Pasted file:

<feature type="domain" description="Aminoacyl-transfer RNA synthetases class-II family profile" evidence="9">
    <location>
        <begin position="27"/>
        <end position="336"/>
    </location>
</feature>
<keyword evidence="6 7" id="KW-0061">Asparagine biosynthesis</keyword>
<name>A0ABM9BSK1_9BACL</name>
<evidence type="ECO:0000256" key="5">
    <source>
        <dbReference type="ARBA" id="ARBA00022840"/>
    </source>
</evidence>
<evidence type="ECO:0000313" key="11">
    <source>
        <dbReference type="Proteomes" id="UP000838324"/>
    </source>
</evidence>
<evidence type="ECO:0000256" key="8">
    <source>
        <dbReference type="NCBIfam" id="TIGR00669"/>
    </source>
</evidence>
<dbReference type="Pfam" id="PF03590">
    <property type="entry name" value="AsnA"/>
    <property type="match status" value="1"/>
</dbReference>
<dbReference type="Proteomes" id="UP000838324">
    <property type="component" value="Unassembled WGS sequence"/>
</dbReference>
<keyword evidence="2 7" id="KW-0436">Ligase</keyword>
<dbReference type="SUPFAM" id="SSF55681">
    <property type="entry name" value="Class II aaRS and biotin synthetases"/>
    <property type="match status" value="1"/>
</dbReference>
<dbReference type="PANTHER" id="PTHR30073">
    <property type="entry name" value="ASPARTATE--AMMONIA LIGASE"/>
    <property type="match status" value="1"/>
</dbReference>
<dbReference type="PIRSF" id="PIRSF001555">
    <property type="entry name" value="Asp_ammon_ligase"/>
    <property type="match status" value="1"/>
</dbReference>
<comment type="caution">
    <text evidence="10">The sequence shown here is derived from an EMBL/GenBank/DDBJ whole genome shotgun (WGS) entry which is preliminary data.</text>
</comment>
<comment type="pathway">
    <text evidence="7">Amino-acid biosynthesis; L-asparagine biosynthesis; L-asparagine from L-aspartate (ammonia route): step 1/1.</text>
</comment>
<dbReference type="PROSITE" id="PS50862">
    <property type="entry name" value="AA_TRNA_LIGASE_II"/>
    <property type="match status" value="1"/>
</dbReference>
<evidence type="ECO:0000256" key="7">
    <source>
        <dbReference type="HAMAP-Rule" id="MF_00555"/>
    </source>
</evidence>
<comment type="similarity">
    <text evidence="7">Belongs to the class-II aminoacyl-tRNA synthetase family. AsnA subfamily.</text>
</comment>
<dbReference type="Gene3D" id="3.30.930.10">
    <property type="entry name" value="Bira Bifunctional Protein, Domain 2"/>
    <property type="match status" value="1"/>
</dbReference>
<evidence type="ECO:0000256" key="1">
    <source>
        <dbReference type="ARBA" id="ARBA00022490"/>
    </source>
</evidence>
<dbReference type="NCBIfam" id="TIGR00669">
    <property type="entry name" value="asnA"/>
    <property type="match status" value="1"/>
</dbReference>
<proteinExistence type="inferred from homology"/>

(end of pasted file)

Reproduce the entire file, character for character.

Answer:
<feature type="domain" description="Aminoacyl-transfer RNA synthetases class-II family profile" evidence="9">
    <location>
        <begin position="27"/>
        <end position="336"/>
    </location>
</feature>
<keyword evidence="6 7" id="KW-0061">Asparagine biosynthesis</keyword>
<name>A0ABM9BSK1_9BACL</name>
<evidence type="ECO:0000256" key="5">
    <source>
        <dbReference type="ARBA" id="ARBA00022840"/>
    </source>
</evidence>
<evidence type="ECO:0000313" key="11">
    <source>
        <dbReference type="Proteomes" id="UP000838324"/>
    </source>
</evidence>
<evidence type="ECO:0000256" key="8">
    <source>
        <dbReference type="NCBIfam" id="TIGR00669"/>
    </source>
</evidence>
<dbReference type="Pfam" id="PF03590">
    <property type="entry name" value="AsnA"/>
    <property type="match status" value="1"/>
</dbReference>
<dbReference type="Proteomes" id="UP000838324">
    <property type="component" value="Unassembled WGS sequence"/>
</dbReference>
<keyword evidence="2 7" id="KW-0436">Ligase</keyword>
<dbReference type="SUPFAM" id="SSF55681">
    <property type="entry name" value="Class II aaRS and biotin synthetases"/>
    <property type="match status" value="1"/>
</dbReference>
<dbReference type="PANTHER" id="PTHR30073">
    <property type="entry name" value="ASPARTATE--AMMONIA LIGASE"/>
    <property type="match status" value="1"/>
</dbReference>
<dbReference type="PIRSF" id="PIRSF001555">
    <property type="entry name" value="Asp_ammon_ligase"/>
    <property type="match status" value="1"/>
</dbReference>
<comment type="caution">
    <text evidence="10">The sequence shown here is derived from an EMBL/GenBank/DDBJ whole genome shotgun (WGS) entry which is preliminary data.</text>
</comment>
<comment type="pathway">
    <text evidence="7">Amino-acid biosynthesis; L-asparagine biosynthesis; L-asparagine from L-aspartate (ammonia route): step 1/1.</text>
</comment>
<dbReference type="PROSITE" id="PS50862">
    <property type="entry name" value="AA_TRNA_LIGASE_II"/>
    <property type="match status" value="1"/>
</dbReference>
<evidence type="ECO:0000256" key="7">
    <source>
        <dbReference type="HAMAP-Rule" id="MF_00555"/>
    </source>
</evidence>
<comment type="similarity">
    <text evidence="7">Belongs to the class-II aminoacyl-tRNA synthetase family. AsnA subfamily.</text>
</comment>
<dbReference type="Gene3D" id="3.30.930.10">
    <property type="entry name" value="Bira Bifunctional Protein, Domain 2"/>
    <property type="match status" value="1"/>
</dbReference>
<evidence type="ECO:0000256" key="1">
    <source>
        <dbReference type="ARBA" id="ARBA00022490"/>
    </source>
</evidence>
<dbReference type="NCBIfam" id="TIGR00669">
    <property type="entry name" value="asnA"/>
    <property type="match status" value="1"/>
</dbReference>
<proteinExistence type="inferred from homology"/>